First-Time Nominee Justin Tuck Leads Giants Group for 2021 Hall of Fame Consideration

Jackson Thompson

Six players who spent all or a significant portion of their careers with the Giants are among the 130 modern-era nominees for the Pro Football Hall of Fame’s Class of 2021.

The list includes defensive end Justin Tuck, who was cited in his first year of eligibility, plus running back Tiki Barber, guard Chris Snee, tight end Jeremy Shockey and punters Sean Landeta and Jeff Feagles.

Also, running back Herschel Walker (1995), tackle Lomas Brown (2000-01), and running back/return specialist Brian Mitchell (2003), all of whom made stops with the Giants later in their career, were part of the list.

Tuck, a third-round pick out of Notre Dame in 2005, played nine seasons in New York before spending the final two seasons of his career with the Oakland Raiders in 2014-15.

Tuck racked up 60.5 sacks and 508 for the Giants in 127 regular-season games played with 90 starts. Tuck made two Pro Bowl and was named a second-team All-Pro in 2010.

Tuck was a key leader in the Giants' vaunted defensive front of the 2000s to early 2010s, playing alongside defensive ends Michael Strahan, Osi Umenyiora, Mathias Kiwanuka Jason Pierre-Paul. He served as a defensive captain from 2010-13.

Snee, a second-round pick out of Boston College in 2004, spent his entire career with the Giants up until his retirement in 2013. Snee started 141 regular-season games for the Giants at right guard. Snee was a four-time Pro Bowler and was named a First-Team All-Pro selection in 2008. He was also a team captain.

Barber, a second-round pick out of Virginia in 1997, spent his entire career with the Giants until his retirement in 2006. Barber racked up 10,449 rushing yards, 5,831 receiving yards, and 67 total touchdowns in 154 regular-season games for the Giants.

Barber's Hall-of-Fame resume is highlighted by a late-career surge, a rarity for running backs. Barber did not record a 1,000-yard season in his first three seasons in the NFL, but only got better with age.

He put together seven straight seasons of over 1,000 yards from scrimmage starting in 2000, including three consecutive seasons of over 2,000 yards from 2004-06 en route to three Pro Bowl appearances and a First-Team All-Pro recognition in 2005.

Barber retired at the age of 31 despite coming off his three most productive seasons and has been eligible for Hall-of-Fame induction since 2011.

Shockey, a first-round draft pick out of Miami in 2002, played his first six NFL seasons with the Giants.

Shockey caught 371 passes for 4,228 yards and 27 touchdowns in 83 regular-season games for the Giants.

Shockey rapidly ascended to the top ranks of NFL tight ends, as he was named a First-Team All-Pro as a rookie in 2002 to go along with his Pepsi NFL Rookie of the Year and first Pro Bowl recognition.

The list of modern-era nominees will be reduced to 25 semifinalists in November and 15 finalists in January. Eighteen finalists will be presented to the full 48-member Pro Football Hall of Fame Selection Committee during its annual meeting on “Selection Saturday,” the day before Super Bowl LV.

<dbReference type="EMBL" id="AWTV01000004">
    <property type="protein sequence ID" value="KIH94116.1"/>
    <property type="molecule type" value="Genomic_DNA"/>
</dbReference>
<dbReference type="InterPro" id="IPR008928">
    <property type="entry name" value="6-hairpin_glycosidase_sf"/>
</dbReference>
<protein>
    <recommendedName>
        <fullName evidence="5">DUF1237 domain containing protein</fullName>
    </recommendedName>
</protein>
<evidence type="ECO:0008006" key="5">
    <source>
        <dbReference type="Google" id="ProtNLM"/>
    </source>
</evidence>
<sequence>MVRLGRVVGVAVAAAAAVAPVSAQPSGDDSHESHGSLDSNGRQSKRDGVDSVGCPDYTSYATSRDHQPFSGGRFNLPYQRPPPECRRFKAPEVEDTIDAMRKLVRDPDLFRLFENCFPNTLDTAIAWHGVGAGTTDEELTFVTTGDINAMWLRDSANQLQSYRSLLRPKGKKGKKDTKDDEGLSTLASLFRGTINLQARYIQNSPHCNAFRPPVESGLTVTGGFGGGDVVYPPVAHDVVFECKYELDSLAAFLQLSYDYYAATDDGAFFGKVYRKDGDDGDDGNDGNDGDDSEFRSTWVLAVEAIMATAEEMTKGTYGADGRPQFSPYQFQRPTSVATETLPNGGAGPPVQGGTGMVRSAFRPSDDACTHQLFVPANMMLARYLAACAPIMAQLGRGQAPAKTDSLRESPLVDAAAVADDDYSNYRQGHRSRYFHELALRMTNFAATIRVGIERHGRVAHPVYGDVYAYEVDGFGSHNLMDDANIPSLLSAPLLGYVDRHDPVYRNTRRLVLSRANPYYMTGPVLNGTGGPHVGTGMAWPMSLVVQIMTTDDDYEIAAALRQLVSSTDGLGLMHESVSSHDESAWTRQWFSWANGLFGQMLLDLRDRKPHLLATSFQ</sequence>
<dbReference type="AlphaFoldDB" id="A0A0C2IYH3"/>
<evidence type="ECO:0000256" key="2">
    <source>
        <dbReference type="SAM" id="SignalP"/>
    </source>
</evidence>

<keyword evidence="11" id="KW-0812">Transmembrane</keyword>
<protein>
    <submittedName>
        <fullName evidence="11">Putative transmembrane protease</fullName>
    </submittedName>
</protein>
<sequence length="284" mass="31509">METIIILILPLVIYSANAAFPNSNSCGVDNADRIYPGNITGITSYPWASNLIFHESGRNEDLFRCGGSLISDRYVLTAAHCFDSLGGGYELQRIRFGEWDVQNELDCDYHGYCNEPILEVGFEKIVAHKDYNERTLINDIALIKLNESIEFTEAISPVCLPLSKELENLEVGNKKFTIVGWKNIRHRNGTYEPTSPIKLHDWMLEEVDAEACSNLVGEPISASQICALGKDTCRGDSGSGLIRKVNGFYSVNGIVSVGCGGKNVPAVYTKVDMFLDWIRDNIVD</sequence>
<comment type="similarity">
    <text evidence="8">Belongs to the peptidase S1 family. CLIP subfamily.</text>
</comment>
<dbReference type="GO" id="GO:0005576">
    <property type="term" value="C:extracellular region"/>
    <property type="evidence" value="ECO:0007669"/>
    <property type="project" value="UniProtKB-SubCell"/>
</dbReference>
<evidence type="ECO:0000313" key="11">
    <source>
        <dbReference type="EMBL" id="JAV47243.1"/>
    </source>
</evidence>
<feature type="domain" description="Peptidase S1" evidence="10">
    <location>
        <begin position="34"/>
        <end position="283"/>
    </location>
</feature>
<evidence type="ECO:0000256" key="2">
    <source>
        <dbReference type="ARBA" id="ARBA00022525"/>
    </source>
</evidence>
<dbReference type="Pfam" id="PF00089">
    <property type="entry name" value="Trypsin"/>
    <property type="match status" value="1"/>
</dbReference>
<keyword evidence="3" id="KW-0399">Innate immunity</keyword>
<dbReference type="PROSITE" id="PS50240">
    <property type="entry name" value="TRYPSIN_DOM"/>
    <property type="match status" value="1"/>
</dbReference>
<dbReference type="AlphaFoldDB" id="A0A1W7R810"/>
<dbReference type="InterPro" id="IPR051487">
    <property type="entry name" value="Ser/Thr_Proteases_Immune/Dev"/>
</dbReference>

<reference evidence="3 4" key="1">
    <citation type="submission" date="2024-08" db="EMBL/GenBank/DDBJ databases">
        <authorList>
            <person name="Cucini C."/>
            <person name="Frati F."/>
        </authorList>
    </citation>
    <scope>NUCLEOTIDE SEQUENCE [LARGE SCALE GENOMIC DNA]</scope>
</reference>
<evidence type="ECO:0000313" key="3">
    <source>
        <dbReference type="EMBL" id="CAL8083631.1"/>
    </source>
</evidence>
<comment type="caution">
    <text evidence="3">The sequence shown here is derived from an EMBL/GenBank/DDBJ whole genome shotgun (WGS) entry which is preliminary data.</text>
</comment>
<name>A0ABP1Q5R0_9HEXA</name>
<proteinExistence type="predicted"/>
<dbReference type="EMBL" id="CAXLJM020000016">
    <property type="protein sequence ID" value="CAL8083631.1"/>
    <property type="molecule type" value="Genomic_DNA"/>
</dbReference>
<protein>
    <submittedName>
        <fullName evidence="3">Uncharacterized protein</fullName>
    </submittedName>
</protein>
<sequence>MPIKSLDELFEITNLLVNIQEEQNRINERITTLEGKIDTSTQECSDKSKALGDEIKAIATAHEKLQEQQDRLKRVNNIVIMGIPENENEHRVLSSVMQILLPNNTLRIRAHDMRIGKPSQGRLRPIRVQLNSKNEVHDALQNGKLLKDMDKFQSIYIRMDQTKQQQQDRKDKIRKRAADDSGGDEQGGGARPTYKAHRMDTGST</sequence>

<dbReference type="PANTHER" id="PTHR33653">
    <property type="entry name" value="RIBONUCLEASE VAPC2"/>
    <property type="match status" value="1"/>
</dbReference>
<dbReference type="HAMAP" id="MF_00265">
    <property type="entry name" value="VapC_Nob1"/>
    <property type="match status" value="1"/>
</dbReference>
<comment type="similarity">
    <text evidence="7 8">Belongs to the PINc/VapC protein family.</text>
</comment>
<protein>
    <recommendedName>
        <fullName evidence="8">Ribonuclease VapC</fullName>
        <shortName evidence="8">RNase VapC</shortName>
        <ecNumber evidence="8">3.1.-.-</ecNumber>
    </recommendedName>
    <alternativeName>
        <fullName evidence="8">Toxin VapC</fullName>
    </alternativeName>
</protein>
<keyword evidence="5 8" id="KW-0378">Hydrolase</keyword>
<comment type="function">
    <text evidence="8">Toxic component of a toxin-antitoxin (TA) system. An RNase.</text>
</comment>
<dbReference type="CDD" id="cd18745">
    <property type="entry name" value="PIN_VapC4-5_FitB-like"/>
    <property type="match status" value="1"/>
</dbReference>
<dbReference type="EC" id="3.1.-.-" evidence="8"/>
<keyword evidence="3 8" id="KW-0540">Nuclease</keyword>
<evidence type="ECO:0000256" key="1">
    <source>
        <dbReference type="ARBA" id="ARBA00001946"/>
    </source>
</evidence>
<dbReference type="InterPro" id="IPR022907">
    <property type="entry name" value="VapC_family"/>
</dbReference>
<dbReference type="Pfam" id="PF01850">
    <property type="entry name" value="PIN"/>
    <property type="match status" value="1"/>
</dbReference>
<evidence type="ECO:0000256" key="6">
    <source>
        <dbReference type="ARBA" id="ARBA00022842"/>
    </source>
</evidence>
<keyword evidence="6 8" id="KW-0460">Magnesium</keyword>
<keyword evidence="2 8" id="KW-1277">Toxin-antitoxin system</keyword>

The finalists will consist of 15 players from the list of 130, plus the recently named Senior Finalist, wide receiver Drew Pearson; Contributor Finalist, scout Bill Nunn; and Coach Finalist, Tom Flores.

Walker began his career in the USFL with the New Jersey General, came into the NFL after the league folded in 2005 as a fifth-round draft pick by the Dallas Cowboys.

Walker is most remembered for the infamous trade that sent him to the Minnesota Vikings in exchange for the draft picks that kickstarted the Cowboys' dynasty of the 1990s.

Walker spent one season with the Giants in 1995 as a rotational running back. He racked up 360 yards from scrimmage and one touchdown for the Giants, a small portion of his 13,084 yards and 82 touchdowns.

Feagles, an undrafted free agent out of Miami in 1998, spent his final seven seasons with the Giants from 2003-09 and was the team's starting punter for their Super Bowl XLII championship team in 2007. Feagles made his second Pro Bowl and first as a Giant in 2008.

Feagles holds the NFL record for most punts with 1,713 and most punting yards with 71,211.

Landeta, an undrafted free agent out of Towsend in 1983, also began his career in the USFL with the Philadelphia Stars/Baltimore Stars from 1983-85.

Landeta had two stints with the Giants. The first was from 1985-93 as the Giants' starting punter for their Super Bowl XXI and XXV championship teams. Landeta returned to the Giants in 2006.

Landeta was a two-time Pro Bowler and three-time All-Pro selection.

Mitchell, a fifth-round draft pick out of Southwester Louisiana in 1990 by Washington, spent one season with the Giants in 2003. He was a one-time Pro Bowler, a First-Team All-Pro selection in 1995, and a two-time Second-Team All-Pro selection in 1991 & 1994.

Brown, a first-round draft pick out of Florida in 1985 by the Detroit Lions, spent two seasons with the Giants in 2000-01. He then won Super Bowl XXXVII with the Tampa Bay Buccaneers in 2002.

Brown was a seven-time Pro Bowler, three-time First-team All-Pro, and three-time Second-Team All-Pro. 

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